Postnatal Ward


It’s night-time as we crowd into the handover room,
The day staff look weary but they smile as they discuss their day.
A5, B3, C6 and side rooms 1-4; we scribble on our sheets of paper,
Rhesus negative, AF, BF, 3°, EBL, OBs due at 1215, 0200, 0430.

Somewhere a baby is crying and a mother’s voice is gently hushing.


The day staff bid farewell to us and the ward, the double doors swing,
Firmly closing behind them as they walk into the dark, bleak night.
Inside the ward, we’re still tucked up warm and cosy.
We begin introductions, enquire about pain and any support;
We offer cups of tea and coffee, coo over babies and offer congratulations.


The swing of the night shift begins with a chart:
It’s colour coded, with stripes of white, yellow and red.
Observations, observations, observations – the wheels of a dynomap.
Blood pressure, pulse, MAP, 02 saturations, respirations, temperature.
Paracetamol, oromorph, lactulose, peppermint tea.


The chattering of families’ members fades as bedtime comes around,
They go home to their homes – the women of the ward stir gently,
Then begin to close their eyes in the quiet and peaceful night.
Rain patters outside and we lower our voices to hushed tones,
Plot our evenings on scraps of paper: OBs 0230, 0630.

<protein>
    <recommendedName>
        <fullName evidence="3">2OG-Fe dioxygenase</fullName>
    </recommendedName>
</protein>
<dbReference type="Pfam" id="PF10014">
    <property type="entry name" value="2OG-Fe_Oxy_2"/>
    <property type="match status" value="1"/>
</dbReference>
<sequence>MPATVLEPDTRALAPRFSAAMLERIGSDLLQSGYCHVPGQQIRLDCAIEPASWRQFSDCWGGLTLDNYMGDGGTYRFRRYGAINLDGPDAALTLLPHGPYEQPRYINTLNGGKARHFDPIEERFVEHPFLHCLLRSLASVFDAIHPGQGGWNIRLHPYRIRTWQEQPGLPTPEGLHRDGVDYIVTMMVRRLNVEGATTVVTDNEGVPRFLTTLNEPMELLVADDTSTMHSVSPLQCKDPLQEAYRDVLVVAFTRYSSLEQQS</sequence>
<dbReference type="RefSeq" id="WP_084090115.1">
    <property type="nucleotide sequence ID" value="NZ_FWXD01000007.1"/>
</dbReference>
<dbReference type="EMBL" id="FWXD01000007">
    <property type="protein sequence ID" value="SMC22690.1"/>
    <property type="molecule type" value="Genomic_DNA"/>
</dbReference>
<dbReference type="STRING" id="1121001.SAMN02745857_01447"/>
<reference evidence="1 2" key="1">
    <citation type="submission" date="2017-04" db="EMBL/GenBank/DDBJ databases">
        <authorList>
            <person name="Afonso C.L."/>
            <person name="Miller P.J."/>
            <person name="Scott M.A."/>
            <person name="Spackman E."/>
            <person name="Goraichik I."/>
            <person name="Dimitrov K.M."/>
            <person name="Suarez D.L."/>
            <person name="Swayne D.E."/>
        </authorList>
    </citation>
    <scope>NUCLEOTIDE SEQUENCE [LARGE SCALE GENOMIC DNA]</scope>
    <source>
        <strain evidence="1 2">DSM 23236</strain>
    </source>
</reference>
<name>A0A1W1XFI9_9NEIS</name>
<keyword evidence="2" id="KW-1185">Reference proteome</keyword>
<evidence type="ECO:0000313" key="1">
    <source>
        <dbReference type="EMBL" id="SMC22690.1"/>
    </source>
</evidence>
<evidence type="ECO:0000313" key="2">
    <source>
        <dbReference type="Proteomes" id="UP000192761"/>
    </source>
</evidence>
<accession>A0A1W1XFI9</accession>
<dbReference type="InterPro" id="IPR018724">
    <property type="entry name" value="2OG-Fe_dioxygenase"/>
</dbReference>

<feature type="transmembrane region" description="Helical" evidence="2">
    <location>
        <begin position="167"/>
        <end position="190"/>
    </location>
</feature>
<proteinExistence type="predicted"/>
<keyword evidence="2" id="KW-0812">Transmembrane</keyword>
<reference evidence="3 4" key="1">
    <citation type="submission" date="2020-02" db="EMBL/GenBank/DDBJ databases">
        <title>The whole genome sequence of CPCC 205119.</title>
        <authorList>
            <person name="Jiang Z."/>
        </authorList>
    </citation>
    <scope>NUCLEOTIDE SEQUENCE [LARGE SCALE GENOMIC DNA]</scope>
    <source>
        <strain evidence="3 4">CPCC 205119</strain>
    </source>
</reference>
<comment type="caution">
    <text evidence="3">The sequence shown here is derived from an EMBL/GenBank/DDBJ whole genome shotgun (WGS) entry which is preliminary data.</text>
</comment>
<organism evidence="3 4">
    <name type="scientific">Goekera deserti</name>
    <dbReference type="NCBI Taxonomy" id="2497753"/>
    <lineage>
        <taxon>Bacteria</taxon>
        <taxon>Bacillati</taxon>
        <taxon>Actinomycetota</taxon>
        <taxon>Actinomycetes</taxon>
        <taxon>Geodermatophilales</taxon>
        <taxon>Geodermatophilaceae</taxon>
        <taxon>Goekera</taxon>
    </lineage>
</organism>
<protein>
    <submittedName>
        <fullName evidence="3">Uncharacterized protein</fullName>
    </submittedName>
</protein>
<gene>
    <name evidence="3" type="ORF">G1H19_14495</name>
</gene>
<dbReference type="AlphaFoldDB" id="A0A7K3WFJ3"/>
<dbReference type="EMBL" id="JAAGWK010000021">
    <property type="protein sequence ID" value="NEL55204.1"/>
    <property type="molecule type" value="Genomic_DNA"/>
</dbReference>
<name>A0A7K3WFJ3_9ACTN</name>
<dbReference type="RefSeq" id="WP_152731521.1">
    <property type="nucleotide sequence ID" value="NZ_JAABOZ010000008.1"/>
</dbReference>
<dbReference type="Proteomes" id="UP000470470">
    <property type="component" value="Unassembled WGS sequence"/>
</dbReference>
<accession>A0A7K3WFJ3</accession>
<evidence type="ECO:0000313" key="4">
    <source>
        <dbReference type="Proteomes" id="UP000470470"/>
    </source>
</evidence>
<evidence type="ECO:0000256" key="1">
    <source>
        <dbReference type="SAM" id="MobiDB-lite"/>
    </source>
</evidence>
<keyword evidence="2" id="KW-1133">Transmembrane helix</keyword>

The night is punctuated by phone-calls from the delivery suite,
From beds being pushed from one ward to another, pushed buzzers,
Women groggily emerging from the wards for this, that, or the other,
Slippers dragging along the floor, doors swinging shut,
The tinny buzz of the lights overhead.


Slowly, one by one, we each go for an hour of rest,
Slipping between crisp, white sheets and closing our eyes.
Meanwhile, apologetically waking up each woman for medication,
Observations. Would you like a new jug of water?
Assisting with feeding support, or a few nappie changes.


Then sun starts to creep around the edge of the windows,
Yellow and orange, then slowly but surely a bright blue fills the sky.
Handover sheets are typed and printed, and the ward slowly comes to life.
The sound of slippers across lino; the milk kitchen a hive of activity.
The last few words of the shift are scrawled in notes.


The doors start to open more frequently as staff appear,
Bright-eyed, bushy-tailed, ever-ready to tackle the day ahead.
We crowd into the handover room once more, and begin our reports.
Pockets are checked and keys swap hands, goodbyes are waved.
We greet the sun and file home; to return in less than 12 hours.


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